So what are the characteristics of his reign? We could sum it up in two phrases: justice for the poor and peace with wild nature. It’s been called “The Peaceable Kingdom.”

“The wolf will live with the lamb,
the leopard will lie down with the goat,
the calf and the lion and the yearling together;
and a little child will lead them.
The cow will feed with the bear,
their young will lie down together,
and the lion will eat straw like the ox.
The infant will play near the cobra’s den,
and the young child will put its hand into the viper’s nest.
They will neither harm nor destroy
on all my holy mountain,
for the earth will be filled with the knowledge of the Lord
as the waters cover the sea.

In that day the Root of Jesse will stand as a banner for the peoples; the nations will rally to him, and his resting-place will be glorious.”  (Isaiah 11:1-10)

Isn’t that an interesting and curious picture? It’s not speaking simply of peaceful relationships between animals, but about peace between, on the one hand, humans and their domestic animals, and on the other, wild animals: the wolf with the lamb the leopard with the kid the bear with the cow the poisonous snake with the little child.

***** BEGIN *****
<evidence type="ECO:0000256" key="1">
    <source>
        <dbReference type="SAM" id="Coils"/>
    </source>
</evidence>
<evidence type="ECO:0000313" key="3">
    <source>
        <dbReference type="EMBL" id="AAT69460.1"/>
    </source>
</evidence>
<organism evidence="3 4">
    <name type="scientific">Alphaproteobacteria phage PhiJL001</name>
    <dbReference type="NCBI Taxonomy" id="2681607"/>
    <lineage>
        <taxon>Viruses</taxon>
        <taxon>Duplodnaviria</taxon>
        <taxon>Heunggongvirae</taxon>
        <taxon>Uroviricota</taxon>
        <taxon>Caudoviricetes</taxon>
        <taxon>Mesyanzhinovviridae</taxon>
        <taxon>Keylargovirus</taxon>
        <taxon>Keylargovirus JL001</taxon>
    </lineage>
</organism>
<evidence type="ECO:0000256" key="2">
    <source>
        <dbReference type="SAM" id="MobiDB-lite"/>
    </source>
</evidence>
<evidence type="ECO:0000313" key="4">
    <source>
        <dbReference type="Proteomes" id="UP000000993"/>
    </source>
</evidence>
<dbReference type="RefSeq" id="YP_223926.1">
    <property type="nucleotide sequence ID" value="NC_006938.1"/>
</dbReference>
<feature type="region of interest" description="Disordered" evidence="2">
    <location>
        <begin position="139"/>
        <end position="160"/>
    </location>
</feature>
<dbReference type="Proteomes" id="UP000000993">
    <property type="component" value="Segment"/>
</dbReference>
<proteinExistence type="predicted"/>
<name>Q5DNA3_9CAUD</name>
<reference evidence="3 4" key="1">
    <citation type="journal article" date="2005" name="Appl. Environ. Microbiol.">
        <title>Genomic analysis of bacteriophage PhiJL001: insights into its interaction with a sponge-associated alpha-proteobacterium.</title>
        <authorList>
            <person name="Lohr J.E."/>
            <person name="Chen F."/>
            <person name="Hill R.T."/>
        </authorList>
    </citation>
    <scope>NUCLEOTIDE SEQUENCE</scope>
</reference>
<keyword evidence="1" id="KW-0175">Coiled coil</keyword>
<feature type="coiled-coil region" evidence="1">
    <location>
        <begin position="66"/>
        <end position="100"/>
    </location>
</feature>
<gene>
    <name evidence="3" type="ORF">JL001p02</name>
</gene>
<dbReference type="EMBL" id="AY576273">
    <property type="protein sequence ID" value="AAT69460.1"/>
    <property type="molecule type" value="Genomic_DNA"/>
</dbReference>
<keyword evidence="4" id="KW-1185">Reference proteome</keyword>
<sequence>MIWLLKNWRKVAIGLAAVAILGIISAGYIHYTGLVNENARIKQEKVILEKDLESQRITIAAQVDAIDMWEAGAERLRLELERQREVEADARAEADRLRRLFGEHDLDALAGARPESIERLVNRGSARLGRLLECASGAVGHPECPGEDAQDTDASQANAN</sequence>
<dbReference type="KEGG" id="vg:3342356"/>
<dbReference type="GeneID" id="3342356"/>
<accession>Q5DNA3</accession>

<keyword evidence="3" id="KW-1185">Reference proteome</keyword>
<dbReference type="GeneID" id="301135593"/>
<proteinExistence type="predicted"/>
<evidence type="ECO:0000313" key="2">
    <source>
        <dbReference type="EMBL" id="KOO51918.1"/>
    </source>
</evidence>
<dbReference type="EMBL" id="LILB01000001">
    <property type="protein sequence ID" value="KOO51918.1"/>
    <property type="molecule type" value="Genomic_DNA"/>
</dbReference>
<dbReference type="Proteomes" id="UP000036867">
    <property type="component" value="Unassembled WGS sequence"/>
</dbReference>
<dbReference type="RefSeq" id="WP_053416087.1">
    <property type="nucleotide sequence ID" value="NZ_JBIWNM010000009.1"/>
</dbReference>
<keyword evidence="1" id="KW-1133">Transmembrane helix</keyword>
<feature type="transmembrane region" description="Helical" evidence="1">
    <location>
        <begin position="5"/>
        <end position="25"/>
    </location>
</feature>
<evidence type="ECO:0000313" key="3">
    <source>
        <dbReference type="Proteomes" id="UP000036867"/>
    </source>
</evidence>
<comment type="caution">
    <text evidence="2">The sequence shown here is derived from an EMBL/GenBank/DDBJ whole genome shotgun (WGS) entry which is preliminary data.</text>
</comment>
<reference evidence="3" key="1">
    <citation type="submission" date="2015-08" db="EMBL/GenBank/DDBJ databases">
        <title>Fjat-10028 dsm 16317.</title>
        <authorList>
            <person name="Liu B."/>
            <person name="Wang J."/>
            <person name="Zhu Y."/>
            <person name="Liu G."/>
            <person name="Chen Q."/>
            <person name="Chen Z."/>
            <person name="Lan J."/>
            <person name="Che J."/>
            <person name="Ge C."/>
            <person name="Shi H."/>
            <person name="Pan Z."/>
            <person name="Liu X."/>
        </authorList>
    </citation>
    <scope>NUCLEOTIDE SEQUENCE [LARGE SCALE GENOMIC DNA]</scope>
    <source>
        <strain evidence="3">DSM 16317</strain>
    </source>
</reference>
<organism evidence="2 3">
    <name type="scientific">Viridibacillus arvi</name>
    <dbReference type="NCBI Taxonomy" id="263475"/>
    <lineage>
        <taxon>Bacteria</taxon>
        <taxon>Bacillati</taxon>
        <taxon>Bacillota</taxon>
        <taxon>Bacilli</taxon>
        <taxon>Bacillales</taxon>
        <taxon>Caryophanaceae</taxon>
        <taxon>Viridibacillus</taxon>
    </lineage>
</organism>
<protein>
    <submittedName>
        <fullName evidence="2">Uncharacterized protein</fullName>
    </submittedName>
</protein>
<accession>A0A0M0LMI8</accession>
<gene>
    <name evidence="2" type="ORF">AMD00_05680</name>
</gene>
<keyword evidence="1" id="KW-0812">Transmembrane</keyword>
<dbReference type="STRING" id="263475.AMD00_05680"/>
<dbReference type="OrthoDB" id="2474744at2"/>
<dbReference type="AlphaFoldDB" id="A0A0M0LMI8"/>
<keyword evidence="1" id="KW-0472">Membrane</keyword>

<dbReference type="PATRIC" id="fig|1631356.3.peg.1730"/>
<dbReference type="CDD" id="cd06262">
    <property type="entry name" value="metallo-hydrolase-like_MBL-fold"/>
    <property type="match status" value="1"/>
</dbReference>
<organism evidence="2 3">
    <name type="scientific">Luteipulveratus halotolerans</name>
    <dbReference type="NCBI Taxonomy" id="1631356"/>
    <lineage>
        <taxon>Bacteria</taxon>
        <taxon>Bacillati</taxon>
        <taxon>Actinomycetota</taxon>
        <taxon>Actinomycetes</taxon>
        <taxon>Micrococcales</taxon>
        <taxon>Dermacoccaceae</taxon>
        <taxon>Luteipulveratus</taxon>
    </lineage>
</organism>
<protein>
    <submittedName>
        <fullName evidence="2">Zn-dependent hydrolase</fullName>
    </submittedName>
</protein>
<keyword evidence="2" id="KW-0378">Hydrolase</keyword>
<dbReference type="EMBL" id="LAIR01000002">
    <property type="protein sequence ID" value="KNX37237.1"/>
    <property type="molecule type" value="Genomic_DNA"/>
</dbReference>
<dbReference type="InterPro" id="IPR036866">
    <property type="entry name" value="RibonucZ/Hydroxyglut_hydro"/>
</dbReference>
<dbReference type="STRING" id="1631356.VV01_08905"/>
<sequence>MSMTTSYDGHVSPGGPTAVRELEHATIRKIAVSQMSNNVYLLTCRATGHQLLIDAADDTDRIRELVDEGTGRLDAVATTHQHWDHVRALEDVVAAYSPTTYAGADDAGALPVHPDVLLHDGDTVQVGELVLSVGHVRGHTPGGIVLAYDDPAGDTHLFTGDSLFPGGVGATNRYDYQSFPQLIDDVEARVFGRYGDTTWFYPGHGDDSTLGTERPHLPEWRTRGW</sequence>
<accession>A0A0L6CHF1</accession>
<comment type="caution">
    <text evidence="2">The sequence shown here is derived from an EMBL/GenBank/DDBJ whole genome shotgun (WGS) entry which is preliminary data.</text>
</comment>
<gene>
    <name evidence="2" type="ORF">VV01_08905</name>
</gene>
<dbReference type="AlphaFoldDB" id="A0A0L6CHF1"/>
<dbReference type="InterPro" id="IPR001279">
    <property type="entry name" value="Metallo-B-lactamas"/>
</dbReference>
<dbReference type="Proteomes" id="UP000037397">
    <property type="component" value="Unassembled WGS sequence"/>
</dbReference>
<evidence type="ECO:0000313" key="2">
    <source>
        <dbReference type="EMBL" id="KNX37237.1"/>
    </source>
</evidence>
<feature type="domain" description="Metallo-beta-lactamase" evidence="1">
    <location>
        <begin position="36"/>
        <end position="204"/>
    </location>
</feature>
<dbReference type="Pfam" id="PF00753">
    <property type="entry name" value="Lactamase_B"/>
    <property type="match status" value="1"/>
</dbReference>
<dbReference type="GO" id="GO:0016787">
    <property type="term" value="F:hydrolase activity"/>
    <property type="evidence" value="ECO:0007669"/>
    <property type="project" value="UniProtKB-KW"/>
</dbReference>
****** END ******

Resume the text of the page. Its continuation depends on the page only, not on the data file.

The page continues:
The little child is there as the most vulnerable of humans, and the one at most risk from those he leads.

Here’s Edward Hick’s picture, which is discussed here.


For Isaiah, God was speaking an urgent word into his own present. The word was justice (or “righteousness”) in terms of how we treat the poor and how we treat nature. In general terms, they remain surely the most urgent issues of our time. Do we see justice for the poor or harmony with nature as we look around our world?

Despite all our advances, the problems now are much, much greater than they were in Isaiah’s day. We still await this righteous and peaceable kingdom of God’s Messiah. So did his first coming make no difference? Was nothing changed by Christmas and Easter? Notice the last two verses of our passage: ”

“They shall not hurt or destroy on all my holy mountain; for the earth will be full of the knowledge of the LORD, as the waters cover the sea.

On that day the root of Jesse shall stand as a signal to the peoples; the nations shall inquire of him; and his dwelling shall be glorious.”

The knowledge of the LORD is key: justice and peace flow from it. Jesus, the root of Jesse, already stands as a signal to rally the nations and bring them to the knowledge of his God. And for those who have eyes to see, wherever justice and peace break out there is the kingdom already to be seen. Not some kind of incremental progress as the world gets gradually better – no sign of that, and we were never promised it. But foretastes of what is to come.

Justice for the poor and peace with nature are possible because they are God’s own purpose for his world. And we are part of what God is doing. Right now.